Two easy actions in becoming more eco-friendly are to ‘reduce’ and ‘reuse.’ During an ecotourism experience, guests are educated about how they can reduce their consumption, whether it’s food waste on a tour or use of air-con in a hotel. But what’s in it for them? In these situations, they may perceive they are the ones making all the effort while you, the operator, is just saving costs.

So, if you aren’t making any profit from this effort, this should be clearly communicated. And if there are cost-savings, a solution could be to be transparent on how these savings are used (the projects they support, for example) or to share part of the savings with your customers.

In another UQ study, guests of a four-star hotel were given free drinks if they opted out of daily room cleaning and received explanations on how the cost-savings were equitably shared between guests and the hotel. This resulted in a 42% reduction in the usual number of rooms cleaned, and importantly, guest satisfaction did not drop.

Groovy Grape Getaways Campwild Adventures

Photo from Groovy Grape Getaways & Campwild Adventures' website (Advanced Ecotourism certified)

Ecotourism operators are ideally positioned to give the mainstream traveller a reason to care.

Ecotourism businesses can be the connection that the general public needs to start caring about sustainability.

It’s easy to forget about the impact of climate change or threatened wildlife when you live in the city. However, in front of the wonders of nature, people are often more receptive to messages on the need to preserve this beautiful environment and what they can do.

As an ecotourism operator, you can seize this opportunity to change behaviours. During the visit, focus on emotional responses. Bringing a sense of awe and excitement to your guests’ nature experience will help them to realise what’s at stake.

“The role of the tourism operator is to encourage visitors to reflect on what they’re seeing and what it means in their life.” - Professor Roy Ballantyne, Professor of Visitor Research at UQ Business School

Organising a debriefing session is an excellent way to allow the guests to reflect on their experience. Talking about what they felt will strengthen their sense of connection with nature and ensure it leaves a lasting impression.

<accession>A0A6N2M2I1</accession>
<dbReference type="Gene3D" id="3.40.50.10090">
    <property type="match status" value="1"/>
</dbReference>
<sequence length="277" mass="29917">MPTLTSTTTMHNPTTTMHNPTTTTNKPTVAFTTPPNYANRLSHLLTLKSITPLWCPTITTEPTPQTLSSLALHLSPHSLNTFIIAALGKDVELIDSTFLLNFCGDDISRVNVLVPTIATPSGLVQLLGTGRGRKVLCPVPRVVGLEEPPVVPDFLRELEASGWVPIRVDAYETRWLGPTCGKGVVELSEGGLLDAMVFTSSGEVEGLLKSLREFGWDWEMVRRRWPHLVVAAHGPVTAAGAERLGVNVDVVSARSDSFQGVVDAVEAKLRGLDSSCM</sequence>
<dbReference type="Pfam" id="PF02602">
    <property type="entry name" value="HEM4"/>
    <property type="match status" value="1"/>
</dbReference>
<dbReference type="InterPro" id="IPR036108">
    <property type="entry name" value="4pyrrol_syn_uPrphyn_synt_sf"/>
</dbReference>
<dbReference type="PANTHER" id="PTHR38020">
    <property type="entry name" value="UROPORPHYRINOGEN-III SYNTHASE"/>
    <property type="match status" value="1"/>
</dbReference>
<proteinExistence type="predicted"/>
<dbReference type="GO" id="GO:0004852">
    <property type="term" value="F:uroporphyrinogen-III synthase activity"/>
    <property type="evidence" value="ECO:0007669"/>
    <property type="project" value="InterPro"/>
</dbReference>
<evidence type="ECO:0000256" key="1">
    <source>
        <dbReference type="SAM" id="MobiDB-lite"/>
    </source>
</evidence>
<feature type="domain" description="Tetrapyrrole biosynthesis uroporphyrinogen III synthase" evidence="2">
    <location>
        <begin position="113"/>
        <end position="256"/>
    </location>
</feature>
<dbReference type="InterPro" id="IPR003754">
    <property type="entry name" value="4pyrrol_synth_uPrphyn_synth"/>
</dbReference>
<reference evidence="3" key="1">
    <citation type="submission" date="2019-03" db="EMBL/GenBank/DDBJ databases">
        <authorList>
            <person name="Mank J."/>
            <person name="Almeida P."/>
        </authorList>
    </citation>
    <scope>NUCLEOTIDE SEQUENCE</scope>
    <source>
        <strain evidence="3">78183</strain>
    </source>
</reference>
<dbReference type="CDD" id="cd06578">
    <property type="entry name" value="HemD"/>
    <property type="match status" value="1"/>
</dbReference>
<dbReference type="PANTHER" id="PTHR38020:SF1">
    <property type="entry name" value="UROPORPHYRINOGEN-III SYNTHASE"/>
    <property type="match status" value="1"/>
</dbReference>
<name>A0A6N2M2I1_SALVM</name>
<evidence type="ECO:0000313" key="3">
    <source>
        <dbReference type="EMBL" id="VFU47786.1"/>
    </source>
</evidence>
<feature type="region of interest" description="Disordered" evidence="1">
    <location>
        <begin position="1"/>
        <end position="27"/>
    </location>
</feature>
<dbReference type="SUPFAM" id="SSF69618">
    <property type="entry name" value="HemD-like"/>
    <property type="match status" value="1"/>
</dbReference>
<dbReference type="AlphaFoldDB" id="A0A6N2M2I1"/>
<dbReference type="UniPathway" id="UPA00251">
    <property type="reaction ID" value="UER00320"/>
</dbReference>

The importance of staying in touch when the visitor goes home

As an ecotourism operator, your relationship with your guests shouldn’t stop after their visit. Tourists are often willing to change their behaviours after visiting a natural area. However, these good intentions don’t last for long. According to UQ, only 7% to 11% of travellers would have acted on their intentions three months after finishing their holidays.

That’s why you, as a tourism operator, should remind them about their experience and the difference they can make. Perhaps you could send your guests some resources to help them act step by step on the good intentions they built during their visit. Stories about the place they visited can keep them motivated. Newsletters and social networks like Facebook and Instagram are useful tools to keep former customers engaged.

 What are your experiences? Do you have any great tips on how to motivate your guests and customers to change their behaviour? We’d love to hear about them!

Whitehaven Express 3

Photo from Whitehaven Xpress Facebook page (Ecotourism certified)


This article was inspired by the topic 2.3 Demand Side Challenge of the Tourism and Travel Management course by the University of Queensland, available online on edX.

 [Cover photo: Pixabay]

comments powered by Disqus